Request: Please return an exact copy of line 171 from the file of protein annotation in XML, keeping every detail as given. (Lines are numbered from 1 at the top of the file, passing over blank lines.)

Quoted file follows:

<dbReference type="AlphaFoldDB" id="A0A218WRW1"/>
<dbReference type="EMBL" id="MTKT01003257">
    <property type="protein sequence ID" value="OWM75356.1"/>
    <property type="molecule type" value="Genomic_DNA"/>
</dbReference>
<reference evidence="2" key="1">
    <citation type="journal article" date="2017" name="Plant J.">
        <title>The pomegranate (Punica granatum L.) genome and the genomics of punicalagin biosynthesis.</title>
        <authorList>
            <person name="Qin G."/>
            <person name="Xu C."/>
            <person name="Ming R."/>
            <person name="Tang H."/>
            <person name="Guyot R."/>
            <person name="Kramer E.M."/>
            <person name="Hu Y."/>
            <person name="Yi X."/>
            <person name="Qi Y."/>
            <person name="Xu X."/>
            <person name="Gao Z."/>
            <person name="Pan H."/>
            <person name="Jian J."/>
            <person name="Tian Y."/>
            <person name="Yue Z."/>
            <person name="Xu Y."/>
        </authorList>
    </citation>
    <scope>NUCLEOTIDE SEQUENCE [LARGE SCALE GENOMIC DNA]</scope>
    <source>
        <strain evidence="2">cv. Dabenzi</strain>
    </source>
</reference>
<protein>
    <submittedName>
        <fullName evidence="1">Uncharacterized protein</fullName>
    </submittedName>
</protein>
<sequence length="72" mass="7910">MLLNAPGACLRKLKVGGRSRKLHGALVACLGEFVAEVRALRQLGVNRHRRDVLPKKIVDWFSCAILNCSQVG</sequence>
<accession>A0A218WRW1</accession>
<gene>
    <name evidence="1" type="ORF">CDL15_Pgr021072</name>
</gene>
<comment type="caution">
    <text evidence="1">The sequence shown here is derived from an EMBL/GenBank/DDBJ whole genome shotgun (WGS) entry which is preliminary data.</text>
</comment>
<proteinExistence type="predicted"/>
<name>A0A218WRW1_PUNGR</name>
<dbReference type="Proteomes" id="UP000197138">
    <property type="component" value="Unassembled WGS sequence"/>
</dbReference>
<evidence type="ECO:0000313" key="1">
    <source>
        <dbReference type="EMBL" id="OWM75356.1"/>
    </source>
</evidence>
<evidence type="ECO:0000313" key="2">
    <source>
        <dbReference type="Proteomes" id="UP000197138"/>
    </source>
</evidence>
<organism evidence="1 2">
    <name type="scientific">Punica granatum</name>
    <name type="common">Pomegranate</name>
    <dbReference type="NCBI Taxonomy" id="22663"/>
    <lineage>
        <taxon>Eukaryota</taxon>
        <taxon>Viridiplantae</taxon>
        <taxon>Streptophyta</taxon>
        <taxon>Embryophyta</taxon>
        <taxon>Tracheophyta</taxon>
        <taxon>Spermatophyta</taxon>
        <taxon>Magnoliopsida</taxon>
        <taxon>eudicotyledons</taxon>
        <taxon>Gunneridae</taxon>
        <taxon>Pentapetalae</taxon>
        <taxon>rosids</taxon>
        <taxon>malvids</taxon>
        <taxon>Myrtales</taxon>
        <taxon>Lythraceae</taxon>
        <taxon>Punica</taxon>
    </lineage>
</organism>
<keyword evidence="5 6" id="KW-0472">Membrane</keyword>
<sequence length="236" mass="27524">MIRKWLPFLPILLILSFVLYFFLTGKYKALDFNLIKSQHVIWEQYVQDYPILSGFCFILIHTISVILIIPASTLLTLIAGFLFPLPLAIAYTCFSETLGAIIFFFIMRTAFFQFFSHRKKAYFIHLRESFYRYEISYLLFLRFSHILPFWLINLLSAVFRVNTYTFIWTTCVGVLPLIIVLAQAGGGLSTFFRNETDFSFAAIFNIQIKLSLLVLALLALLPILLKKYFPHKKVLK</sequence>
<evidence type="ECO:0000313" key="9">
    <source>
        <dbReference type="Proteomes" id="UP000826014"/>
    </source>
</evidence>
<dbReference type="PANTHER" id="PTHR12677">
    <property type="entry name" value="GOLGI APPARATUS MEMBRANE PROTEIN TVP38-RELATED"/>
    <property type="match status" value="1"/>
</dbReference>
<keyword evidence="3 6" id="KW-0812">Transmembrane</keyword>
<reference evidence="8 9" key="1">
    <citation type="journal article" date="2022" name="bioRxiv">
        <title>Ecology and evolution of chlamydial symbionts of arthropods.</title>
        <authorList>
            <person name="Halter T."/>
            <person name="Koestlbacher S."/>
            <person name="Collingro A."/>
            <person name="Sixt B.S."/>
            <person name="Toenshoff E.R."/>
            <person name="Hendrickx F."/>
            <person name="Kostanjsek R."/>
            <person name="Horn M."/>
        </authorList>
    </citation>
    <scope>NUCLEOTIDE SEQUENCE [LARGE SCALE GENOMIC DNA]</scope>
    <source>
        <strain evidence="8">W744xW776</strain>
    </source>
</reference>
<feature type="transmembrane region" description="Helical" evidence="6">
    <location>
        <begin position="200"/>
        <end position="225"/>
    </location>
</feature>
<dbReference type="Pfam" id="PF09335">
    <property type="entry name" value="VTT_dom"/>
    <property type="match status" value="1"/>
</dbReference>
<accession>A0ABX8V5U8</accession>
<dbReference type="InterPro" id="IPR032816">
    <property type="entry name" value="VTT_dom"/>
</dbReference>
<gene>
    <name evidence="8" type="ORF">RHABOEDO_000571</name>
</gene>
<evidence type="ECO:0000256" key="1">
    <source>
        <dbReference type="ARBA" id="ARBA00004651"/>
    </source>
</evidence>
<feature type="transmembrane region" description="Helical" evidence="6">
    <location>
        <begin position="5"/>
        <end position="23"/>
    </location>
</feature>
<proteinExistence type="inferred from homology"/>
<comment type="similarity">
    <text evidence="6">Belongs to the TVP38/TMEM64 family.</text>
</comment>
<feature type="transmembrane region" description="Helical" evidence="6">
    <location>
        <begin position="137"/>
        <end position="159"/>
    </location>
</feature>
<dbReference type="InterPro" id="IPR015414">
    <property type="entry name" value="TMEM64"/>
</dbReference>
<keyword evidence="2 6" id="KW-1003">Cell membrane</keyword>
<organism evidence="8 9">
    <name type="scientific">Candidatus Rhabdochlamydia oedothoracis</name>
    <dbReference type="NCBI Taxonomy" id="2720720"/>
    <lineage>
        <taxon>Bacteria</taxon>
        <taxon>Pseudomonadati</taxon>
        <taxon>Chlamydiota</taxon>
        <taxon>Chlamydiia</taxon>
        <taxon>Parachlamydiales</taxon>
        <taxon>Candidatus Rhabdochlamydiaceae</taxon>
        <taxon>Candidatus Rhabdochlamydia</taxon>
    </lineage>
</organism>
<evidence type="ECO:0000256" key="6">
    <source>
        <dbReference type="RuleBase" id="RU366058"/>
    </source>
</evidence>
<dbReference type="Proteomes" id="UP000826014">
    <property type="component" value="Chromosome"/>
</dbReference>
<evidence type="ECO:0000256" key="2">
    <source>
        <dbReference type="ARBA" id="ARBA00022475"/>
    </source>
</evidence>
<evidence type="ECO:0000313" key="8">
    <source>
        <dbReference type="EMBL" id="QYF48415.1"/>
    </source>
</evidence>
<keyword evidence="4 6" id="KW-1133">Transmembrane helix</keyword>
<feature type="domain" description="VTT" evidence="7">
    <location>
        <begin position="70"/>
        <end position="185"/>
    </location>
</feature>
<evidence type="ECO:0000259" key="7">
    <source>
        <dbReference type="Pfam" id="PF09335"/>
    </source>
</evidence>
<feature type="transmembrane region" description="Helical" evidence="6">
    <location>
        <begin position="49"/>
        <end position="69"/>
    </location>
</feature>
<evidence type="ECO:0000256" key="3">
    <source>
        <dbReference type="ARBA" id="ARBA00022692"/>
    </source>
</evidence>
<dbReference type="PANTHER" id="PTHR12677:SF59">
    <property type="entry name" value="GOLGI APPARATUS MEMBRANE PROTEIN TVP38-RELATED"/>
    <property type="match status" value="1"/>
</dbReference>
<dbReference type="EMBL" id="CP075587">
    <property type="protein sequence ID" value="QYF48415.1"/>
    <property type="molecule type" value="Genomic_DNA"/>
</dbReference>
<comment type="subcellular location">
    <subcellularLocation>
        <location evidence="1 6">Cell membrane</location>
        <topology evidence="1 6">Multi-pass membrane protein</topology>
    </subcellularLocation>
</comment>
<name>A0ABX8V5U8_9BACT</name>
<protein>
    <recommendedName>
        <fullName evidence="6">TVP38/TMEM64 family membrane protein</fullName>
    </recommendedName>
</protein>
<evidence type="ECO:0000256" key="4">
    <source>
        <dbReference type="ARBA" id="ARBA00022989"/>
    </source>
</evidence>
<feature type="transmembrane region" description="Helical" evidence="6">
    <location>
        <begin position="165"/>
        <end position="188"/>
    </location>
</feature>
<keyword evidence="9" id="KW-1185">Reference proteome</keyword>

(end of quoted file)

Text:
        <dbReference type="RuleBase" id="RU366058"/>